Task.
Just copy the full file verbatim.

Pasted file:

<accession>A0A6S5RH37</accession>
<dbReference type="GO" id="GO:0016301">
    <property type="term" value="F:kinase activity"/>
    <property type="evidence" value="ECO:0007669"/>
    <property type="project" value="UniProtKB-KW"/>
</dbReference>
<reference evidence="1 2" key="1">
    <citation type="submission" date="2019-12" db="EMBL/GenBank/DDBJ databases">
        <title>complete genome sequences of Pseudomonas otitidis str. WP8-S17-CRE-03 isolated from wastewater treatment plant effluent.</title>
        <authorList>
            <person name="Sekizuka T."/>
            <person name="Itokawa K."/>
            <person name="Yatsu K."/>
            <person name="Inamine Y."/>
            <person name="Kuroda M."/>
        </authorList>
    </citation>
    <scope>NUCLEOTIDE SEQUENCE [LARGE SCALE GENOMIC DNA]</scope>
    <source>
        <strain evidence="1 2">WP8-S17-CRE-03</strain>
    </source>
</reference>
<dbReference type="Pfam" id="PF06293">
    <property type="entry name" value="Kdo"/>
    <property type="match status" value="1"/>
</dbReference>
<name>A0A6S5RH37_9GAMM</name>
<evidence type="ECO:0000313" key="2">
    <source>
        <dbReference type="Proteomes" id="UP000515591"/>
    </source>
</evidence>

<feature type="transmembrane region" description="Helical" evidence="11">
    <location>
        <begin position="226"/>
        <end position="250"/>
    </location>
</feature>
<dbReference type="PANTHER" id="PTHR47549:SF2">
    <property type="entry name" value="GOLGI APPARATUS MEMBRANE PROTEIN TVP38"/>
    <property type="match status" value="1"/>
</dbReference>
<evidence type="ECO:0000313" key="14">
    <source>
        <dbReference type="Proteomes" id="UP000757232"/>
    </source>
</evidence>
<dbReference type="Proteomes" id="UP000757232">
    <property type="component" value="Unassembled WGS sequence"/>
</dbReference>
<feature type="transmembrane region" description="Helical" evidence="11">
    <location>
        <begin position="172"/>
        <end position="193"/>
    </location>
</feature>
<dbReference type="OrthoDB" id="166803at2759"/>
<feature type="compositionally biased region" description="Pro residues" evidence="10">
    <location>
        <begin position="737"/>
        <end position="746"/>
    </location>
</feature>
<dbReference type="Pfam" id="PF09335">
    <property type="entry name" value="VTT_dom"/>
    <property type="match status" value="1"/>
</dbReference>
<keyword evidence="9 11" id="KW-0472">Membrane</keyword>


<accession>A0A6S5RH37</accession>
<dbReference type="GO" id="GO:0016301">
    <property type="term" value="F:kinase activity"/>
    <property type="evidence" value="ECO:0007669"/>
    <property type="project" value="UniProtKB-KW"/>
</dbReference>
<reference evidence="1 2" key="1">
    <citation type="submission" date="2019-12" db="EMBL/GenBank/DDBJ databases">
        <title>complete genome sequences of Pseudomonas otitidis str. WP8-S17-CRE-03 isolated from wastewater treatment plant effluent.</title>
        <authorList>
            <person name="Sekizuka T."/>
            <person name="Itokawa K."/>
            <person name="Yatsu K."/>
            <person name="Inamine Y."/>
            <person name="Kuroda M."/>
        </authorList>
    </citation>
    <scope>NUCLEOTIDE SEQUENCE [LARGE SCALE GENOMIC DNA]</scope>
    <source>
        <strain evidence="1 2">WP8-S17-CRE-03</strain>
    </source>
</reference>
<dbReference type="Pfam" id="PF06293">
    <property type="entry name" value="Kdo"/>
    <property type="match status" value="1"/>
</dbReference>
<name>A0A6S5RH37_9GAMM</name>
<evidence type="ECO:0000313" key="2">
    <source>
        <dbReference type="Proteomes" id="UP000515591"/>
    </source>
</evidence>

<feature type="transmembrane region" description="Helical" evidence="11">
    <location>
        <begin position="226"/>
        <end position="250"/>
    </location>
</feature>
<dbReference type="PANTHER" id="PTHR47549:SF2">
    <property type="entry name" value="GOLGI APPARATUS MEMBRANE PROTEIN TVP38"/>
    <property type="match status" value="1"/>
</dbReference>
<evidence type="ECO:0000313" key="14">
    <source>
        <dbReference type="Proteomes" id="UP000757232"/>
    </source>
</evidence>
<dbReference type="Proteomes" id="UP000757232">
    <property type="component" value="Unassembled WGS sequence"/>
</dbReference>
<feature type="transmembrane region" description="Helical" evidence="11">
    <location>
        <begin position="172"/>
        <end position="193"/>
    </location>
</feature>
<dbReference type="OrthoDB" id="166803at2759"/>
<feature type="compositionally biased region" description="Pro residues" evidence="10">
    <location>
        <begin position="737"/>
        <end position="746"/>
    </location>
</feature>
<dbReference type="Pfam" id="PF09335">
    <property type="entry name" value="VTT_dom"/>
    <property type="match status" value="1"/>
</dbReference>
<keyword evidence="9 11" id="KW-0472">Membrane</keyword>